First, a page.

Mexico and California are caught between a rock and a hard place

Strategy Page notes that Mexico is on the horns of a dilemma when it comes to illegal aliens.  Here’s an excerpt.

The government [of Mexico] announced it would spend $50 million to hire lawyers in the United States to defend Mexican citizens there illegally and faced with deportation. This is all about money and a lot more than $50 million. The Mexican central bank tracks how much money Mexicans abroad send home and in 2016 it was $25 billion, almost all of it from Mexicans in the United States and much of it from Mexicans in the United States illegally. That remittance cash accounts for more foreign exchange than Mexican oil exports. The remittance income is rising. It was nearly $22 billion in 2013 and is expected to rise to $28 billion in 2017, unless the United States enforces its immigration laws like Mexico does. Mexico has for decades tolerated illegal migration to the United States because the corruption and bad government in Mexico did little to provide jobs for the growing number of unemployed Mexicans and created a lot of potentially troublesome young men and women. Tolerating and, for many Mexican politicians, openly supporting the illegal migrants, was a popular policy and the government came to regard it as a right. But it was also about money and the remittances created a huge source of foreign currency flowing back to Mexico.

. . .

Mexico has more severe laws against illegal immigration and illegal migrants than the U.S.  It also enforces them more vigorously than does the U. S. By mid-2014 Mexico agreed to undertake Operation Sur which was supposed to curb illegal Central American migrants from entering Mexico. Operation Sur increased surveillance operations along Mexico‚Äôs southern border and improved border inspections. The government also tried to improve registration of legal migrants. In addition to the criminals, local police forces in southern Mexico have been accused of extorting money from illegal migrants and police corruption has long been a major problem. Despite Operation Sur, Mexico did little halt illegal migration across its northern border.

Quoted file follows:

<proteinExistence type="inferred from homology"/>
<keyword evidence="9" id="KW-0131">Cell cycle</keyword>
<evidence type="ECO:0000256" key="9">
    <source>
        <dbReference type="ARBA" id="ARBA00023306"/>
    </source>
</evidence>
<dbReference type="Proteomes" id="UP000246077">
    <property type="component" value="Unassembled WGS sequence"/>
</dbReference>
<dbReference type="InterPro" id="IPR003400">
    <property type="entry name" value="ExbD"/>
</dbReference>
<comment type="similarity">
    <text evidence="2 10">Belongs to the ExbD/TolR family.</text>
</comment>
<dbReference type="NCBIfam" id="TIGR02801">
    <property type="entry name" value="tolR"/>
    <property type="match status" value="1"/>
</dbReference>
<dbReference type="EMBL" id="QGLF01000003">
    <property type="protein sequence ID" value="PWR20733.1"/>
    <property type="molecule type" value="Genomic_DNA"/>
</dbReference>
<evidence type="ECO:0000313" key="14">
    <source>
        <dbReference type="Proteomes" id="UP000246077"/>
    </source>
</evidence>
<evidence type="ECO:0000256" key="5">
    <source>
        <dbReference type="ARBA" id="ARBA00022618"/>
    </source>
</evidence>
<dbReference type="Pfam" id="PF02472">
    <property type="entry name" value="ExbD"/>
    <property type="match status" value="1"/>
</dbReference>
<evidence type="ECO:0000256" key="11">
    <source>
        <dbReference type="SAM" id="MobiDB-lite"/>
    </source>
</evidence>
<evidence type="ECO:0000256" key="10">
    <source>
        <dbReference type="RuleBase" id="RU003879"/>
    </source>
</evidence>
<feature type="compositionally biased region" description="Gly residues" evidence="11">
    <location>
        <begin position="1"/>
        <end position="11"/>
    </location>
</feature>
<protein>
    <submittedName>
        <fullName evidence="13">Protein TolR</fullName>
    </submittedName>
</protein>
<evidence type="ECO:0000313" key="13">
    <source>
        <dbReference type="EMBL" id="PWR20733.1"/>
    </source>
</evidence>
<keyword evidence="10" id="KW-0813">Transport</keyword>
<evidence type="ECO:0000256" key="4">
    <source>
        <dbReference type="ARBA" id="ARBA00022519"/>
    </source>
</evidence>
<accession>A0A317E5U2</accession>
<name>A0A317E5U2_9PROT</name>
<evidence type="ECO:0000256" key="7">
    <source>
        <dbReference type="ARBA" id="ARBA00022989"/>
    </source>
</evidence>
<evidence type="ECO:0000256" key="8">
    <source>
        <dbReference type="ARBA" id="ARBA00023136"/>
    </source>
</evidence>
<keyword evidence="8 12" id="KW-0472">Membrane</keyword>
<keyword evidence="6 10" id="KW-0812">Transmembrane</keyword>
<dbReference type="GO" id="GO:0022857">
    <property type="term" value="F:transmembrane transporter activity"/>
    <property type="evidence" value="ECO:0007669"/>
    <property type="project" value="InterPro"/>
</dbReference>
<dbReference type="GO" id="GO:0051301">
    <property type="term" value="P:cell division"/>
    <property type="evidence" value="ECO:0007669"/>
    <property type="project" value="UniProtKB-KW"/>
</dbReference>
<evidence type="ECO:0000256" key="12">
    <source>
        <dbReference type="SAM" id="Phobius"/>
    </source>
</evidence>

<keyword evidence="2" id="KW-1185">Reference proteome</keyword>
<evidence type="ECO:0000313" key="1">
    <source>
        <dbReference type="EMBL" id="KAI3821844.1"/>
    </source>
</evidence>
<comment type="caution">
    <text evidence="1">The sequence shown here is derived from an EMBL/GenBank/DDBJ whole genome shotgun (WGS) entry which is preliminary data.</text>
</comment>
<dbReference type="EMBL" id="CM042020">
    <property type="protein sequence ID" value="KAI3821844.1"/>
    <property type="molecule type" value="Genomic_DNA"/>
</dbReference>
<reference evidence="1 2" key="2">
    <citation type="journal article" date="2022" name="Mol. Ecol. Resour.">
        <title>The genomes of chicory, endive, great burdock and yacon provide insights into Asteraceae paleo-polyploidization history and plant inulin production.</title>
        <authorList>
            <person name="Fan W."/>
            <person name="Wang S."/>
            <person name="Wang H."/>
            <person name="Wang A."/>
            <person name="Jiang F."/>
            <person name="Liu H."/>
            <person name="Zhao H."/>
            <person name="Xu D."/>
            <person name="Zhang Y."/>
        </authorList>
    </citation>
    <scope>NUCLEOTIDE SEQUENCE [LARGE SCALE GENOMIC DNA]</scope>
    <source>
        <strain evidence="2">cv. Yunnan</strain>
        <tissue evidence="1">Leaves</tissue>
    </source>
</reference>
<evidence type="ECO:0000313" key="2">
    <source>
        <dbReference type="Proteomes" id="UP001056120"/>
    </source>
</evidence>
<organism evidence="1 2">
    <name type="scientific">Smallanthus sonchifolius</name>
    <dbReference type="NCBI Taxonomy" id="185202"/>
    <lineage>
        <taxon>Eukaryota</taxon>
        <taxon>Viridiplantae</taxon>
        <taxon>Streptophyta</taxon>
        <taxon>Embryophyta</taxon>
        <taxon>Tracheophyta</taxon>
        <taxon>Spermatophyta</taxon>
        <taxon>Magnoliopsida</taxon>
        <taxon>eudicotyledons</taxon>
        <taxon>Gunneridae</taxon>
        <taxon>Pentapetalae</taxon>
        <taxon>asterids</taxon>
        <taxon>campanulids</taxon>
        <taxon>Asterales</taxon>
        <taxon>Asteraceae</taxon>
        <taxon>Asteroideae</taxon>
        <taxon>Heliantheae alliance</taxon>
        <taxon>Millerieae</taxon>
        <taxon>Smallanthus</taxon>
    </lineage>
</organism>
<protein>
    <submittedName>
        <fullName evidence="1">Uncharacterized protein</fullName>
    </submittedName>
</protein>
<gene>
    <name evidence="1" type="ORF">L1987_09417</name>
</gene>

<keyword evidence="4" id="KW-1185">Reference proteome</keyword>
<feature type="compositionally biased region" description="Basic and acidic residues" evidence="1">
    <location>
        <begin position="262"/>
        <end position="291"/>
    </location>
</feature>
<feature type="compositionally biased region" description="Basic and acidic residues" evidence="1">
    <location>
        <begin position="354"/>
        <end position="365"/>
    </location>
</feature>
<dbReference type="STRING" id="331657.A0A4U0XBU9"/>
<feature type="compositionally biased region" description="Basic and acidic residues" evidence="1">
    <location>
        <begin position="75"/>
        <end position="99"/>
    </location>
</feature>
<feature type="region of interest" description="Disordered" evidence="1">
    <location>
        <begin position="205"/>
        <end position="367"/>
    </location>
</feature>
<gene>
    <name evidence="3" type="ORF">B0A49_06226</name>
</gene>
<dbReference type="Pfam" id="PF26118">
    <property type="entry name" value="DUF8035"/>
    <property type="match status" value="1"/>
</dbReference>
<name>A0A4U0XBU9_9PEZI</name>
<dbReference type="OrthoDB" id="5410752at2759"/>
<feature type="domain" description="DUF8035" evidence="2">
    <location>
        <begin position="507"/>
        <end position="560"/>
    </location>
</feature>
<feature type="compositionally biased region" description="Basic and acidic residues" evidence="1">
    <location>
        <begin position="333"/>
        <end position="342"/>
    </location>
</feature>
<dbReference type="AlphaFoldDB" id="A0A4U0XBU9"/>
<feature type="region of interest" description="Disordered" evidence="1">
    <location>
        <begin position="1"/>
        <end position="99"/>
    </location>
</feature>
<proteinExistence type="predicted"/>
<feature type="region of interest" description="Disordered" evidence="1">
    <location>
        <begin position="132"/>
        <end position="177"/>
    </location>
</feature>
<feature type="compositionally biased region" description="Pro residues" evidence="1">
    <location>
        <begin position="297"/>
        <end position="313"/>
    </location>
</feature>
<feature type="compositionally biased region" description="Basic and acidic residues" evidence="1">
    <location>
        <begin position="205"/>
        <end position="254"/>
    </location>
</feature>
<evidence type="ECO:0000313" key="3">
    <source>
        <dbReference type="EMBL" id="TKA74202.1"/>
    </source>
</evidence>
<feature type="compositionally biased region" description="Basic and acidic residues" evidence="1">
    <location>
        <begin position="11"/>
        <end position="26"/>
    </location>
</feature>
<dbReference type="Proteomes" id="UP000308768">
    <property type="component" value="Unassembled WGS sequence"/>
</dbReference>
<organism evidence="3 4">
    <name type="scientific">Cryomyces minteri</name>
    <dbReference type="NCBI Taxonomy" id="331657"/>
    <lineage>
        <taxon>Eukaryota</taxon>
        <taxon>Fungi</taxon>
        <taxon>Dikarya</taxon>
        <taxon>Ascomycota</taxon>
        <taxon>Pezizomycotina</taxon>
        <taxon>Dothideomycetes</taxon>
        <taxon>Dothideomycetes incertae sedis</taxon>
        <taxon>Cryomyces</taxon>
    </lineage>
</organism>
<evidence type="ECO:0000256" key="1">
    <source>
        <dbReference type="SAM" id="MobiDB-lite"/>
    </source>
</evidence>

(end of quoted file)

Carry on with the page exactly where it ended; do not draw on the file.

All this was noticed in the U.S. and politicians there found themselves under increasing pressure to enforce American migration laws as vigorously as Mexico (and Canada) did. By 2016 that brought to power an American government that seemed serious about applying Mexican practices to illegal migrants and actually did so. That was unpopular in Mexico and will probably lead to unexpected changes inside Mexico. But the practice of blaming your northern neighbor for your problems is losing its punch even in Mexico.

There’s more at the link.

There’s even more to it than the remittances sent home by Mexicans (legal and illegal) in the USA.  About 80% of Mexico’s foreign trade is with the United States.  If Mexico refuses to cooperate in dealing with the US’s illegal alien problem, and refuses to renegotiate NAFTA, guess what’s going to happen to most of that foreign trade?

California’s facing the same problem in a different way.  It’s said to be home to more illegal aliens than any other state in the USA.  President Trump appears to be wildly unpopular among, even hated by, many people there.  The state government is now considering a bill to declare the entire state a sanctuary for illegal aliens . . . but then what?

  • The US government would undoubtedly seek to enforce US law, which constitutionally takes precedence over state law in areas where they conflict.
  • California would probably refuse to recognize as legitimate, or cooperate with, any measures enacted by the federal government.
  • The federal government has all sorts of avenues of pressure available to it.  It can stop sending federal funds to the state, and also embargo electricity, water, and fuel shipments to California, plunging the state into chaos.
  • However, California can retaliate.  It can stop sending taxes to the federal government, which would actually gain it money, since it’s one of the few states that contributes more to the central government than it receives from it.  It might even seize federal property, and seek to use it for the state’s benefit.  Both measures would, again, lead to retaliation by the federal government.